Overall Stonington’s student performance on the Connecticut Mastery Tests improved from 2006.
On Thursday, the state released the results of the March 2012 CMT that were given to students in grades third through eighth. In September students and parents or guardians will receive individual test results.
Students were tested in math, reading, writing in grades three through eight and also in science in grades five and eight. In each area student performance is divided into: below basic, basic proficient, goal and advanced.
The state uses 2006 as a baseline to measures results throughout the state.
In Stonington the results showed:
In grade three the number of students reaching the at or above proficiency level increased in reading, mathematics and writing from 2006.
Among fourth graders results increased in all three subjects.
In grade five the number of students reaching at or above proficiently level increased in math, reading and writing.
In grade six the number of students reaching at or above proficiently level increased in math and writing but fell in reading.
In grade seven the number of students reaching at or above proficiently level increased in reading, stayed the same in math and decreased in writing.
In grade eight the number of students reaching at or above proficiently increased in all three subjects.
Here are the 2012 results for Stonington Public School students broken down by grade:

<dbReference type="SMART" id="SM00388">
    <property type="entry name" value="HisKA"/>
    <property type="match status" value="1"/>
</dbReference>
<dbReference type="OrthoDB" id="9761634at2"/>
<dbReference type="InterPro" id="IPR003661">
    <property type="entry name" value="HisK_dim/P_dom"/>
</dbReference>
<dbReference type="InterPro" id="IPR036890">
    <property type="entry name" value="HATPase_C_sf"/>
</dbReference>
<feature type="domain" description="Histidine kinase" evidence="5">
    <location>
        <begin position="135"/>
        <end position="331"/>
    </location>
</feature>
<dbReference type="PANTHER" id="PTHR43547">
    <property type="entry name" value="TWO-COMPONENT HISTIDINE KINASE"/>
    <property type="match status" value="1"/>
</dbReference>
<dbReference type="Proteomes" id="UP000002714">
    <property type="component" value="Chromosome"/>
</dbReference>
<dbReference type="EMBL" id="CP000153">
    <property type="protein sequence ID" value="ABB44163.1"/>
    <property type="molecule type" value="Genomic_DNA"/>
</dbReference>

Math Goal %
Math Proficient %
Reading Goal %
Reading Proficient %
Writing Goal %
Writing Proficient %
Science Goal %
Science Proficient %
Grade 3 74 88.8 74.1 84.3 69.2 87.8 n/a n/a Grade 4 71.5 87.8 72.2 86.4 68 87.6 n/a n/a Grade 5 77.1 90.6 76.2 86 69.1 85.7 73.7 88 Grade 6 75.1 93 75.1 87.6 70 91.1 n/a n/a Grade 7 75.3 88.8 84.4 93.3 64.7 81.8 n/a n/a Grade 8 67.5 92.1 81.2 88.6 73.4 91.3 69.4 88.8
Approximately 250,000 students across the state took the CMT and overall student performance improved from in the early grades but declined in the later grades.
"We’re pleased to see that there are signs of progress in our schools,” Stefan Pryor, Connecticut Commissioner of Education said. “That said—while schools are moving more students into Proficient- and Goal-level performance, significant gaps in achievement continue between economically disadvantaged students and their peers. So there is reason for optimism regarding our system’s ability to advance, as well as cause for continuing concern. We need to work together to implement the reforms and initiatives we’ve recently launched in order to build on areas of progress and remedy the persistent problems in our schools.